New, longer southbound ramps at Cimarron/I-25 will get enhancements later
This was how Don Garcia of Wilson and Company, a project consultant to the Colorado Department of Transportation (CDOT), summarized results of the new alignments that opened the weekend of May 14-15.
Following a schedule in which each element of the $113 million interchange replacement project leads into the next, the southbound off-ramp opened on the 14th and the on-ramp on the 15th.
“I was out here both nights, and people were driving it pretty good, like they knew where they were going,” Garcia said. He was aware of only one person who got mixed up, “and we don't know how that happened,” he added.
The new alignments replace those created 56 years ago, when the interstate was built through Colorado Springs - including the Cimarron interchange and the extension of the street itself west to Eighth Street.
The most obvious change is the off-ramp, which used to go over Cimarron and loop around to a stoplight at the south side of the street. The new route runs straight down from the interstate to Cimarron's north side. Its quarter-mile length is approximately 1,000 feet longer than the 400 feet provided by the original loop layout. “It won't have the backups onto I-25 like the loop did,” Garcia noted.
In essence, the southbound on-ramp is the same as before - curving up to the interstate. But it too is designed to be considerably longer, just under a
The new southbound on-ramp also does not have the “goofy curve,” as Garcia put it, that motorists used to encounter just before they came onto the interstate. In the new ramp's interim set-up, drivers will find themselves paralleling the current interstate alignment for some distance, with concrete barricades between them, until about a quarter-mile before the Tejon exit.
The new Cimarron ramps are planned to accommodate peak traffic totals of 1,700 cars an hour (off-ramp) and 1,900 (on-ramp), Garcia said.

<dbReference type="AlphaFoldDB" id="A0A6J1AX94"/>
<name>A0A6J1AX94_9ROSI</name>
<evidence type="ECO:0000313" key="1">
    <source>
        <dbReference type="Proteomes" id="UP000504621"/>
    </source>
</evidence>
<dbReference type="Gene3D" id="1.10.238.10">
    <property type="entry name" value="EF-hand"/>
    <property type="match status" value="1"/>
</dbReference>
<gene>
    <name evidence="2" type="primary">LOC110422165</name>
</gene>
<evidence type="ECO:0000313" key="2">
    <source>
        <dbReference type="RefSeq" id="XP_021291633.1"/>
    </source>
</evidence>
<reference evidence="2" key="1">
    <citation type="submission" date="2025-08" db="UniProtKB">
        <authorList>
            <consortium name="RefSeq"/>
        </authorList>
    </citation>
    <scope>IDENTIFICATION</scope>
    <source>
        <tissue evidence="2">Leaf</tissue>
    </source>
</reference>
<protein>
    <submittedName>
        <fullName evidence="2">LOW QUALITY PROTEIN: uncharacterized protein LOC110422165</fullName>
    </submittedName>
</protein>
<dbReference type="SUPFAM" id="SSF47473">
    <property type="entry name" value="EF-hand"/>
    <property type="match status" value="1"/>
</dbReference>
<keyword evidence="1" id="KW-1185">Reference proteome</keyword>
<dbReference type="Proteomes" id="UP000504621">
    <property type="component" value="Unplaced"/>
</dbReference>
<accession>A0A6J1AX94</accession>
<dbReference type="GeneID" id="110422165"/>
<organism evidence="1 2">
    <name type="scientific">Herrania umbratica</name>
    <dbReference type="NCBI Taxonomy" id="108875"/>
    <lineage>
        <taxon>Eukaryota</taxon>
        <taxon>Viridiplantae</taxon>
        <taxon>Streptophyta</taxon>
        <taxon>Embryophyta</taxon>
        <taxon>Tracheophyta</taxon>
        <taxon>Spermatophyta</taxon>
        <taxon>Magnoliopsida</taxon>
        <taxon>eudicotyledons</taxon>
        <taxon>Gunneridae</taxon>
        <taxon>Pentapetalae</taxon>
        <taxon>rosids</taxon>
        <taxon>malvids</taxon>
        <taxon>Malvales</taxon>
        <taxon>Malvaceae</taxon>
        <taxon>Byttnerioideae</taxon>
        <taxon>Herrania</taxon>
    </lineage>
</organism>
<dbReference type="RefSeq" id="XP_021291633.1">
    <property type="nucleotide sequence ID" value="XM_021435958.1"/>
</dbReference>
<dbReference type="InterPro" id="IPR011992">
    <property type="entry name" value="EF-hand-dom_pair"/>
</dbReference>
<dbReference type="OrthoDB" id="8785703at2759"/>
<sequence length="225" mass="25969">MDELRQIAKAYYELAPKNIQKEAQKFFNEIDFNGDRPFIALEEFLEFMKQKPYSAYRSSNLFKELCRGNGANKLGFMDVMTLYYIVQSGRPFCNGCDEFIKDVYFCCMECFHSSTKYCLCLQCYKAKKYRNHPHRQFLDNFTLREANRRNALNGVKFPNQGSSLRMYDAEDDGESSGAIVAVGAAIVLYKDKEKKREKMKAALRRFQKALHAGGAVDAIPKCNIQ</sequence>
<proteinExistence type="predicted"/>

When built in 1960, the interchange itself was designed to handle up to 7,500 interstate cars a day, according to figures from that project. By contrast, current statistics show an average through the interchange of more than 9,000 in just one hour.
When the current replacement project is complete (late 2017 is the plan), both new ramps will keep their greater length, along with final-version enhancements, according to Garcia. These will be:
- Added lanes - Currently there is one lane at the start of the off-ramp, opening up to two lanes just before Cimarron (one for left turns, one for rights).
- New bridge over Fountain Creek for the SB off-ramp - Its current bridge at Cimarron is temporary and will be used elsewhere in the project. The permanent bridge is being built beside it, just to the east (closer to the interchange), Garcia pointed out.
- Integration into interchange traffic design - Both the off-ramp egress and the on-ramp access will be part of a traffic layout under the interchange called a single-point urban interface (SPUI). A local SPUI example can be found at Garden of the Gods Road/I-25 interchange.
- Cimarron Street changes - To be part of the SPUI, the on-ramp access will need to be moved to a point just west of the interchange, about 100 feet east of where it is now. Also affecting the access point will be Cimarron Street itself, which will use the street's new bridge over the creek and be realigned 200 feet south of its current line.
Most of the final on-ramp roadway has been built and is being used with the current version. Because of the changed access point, the portion that's unbuilt (about 25 percent of the total length) will need to be laid in through the area where the old southbound off-ramp loop was. But its remains need to be cleared away first. “There's a lot of work we need to do,” Garcia said.
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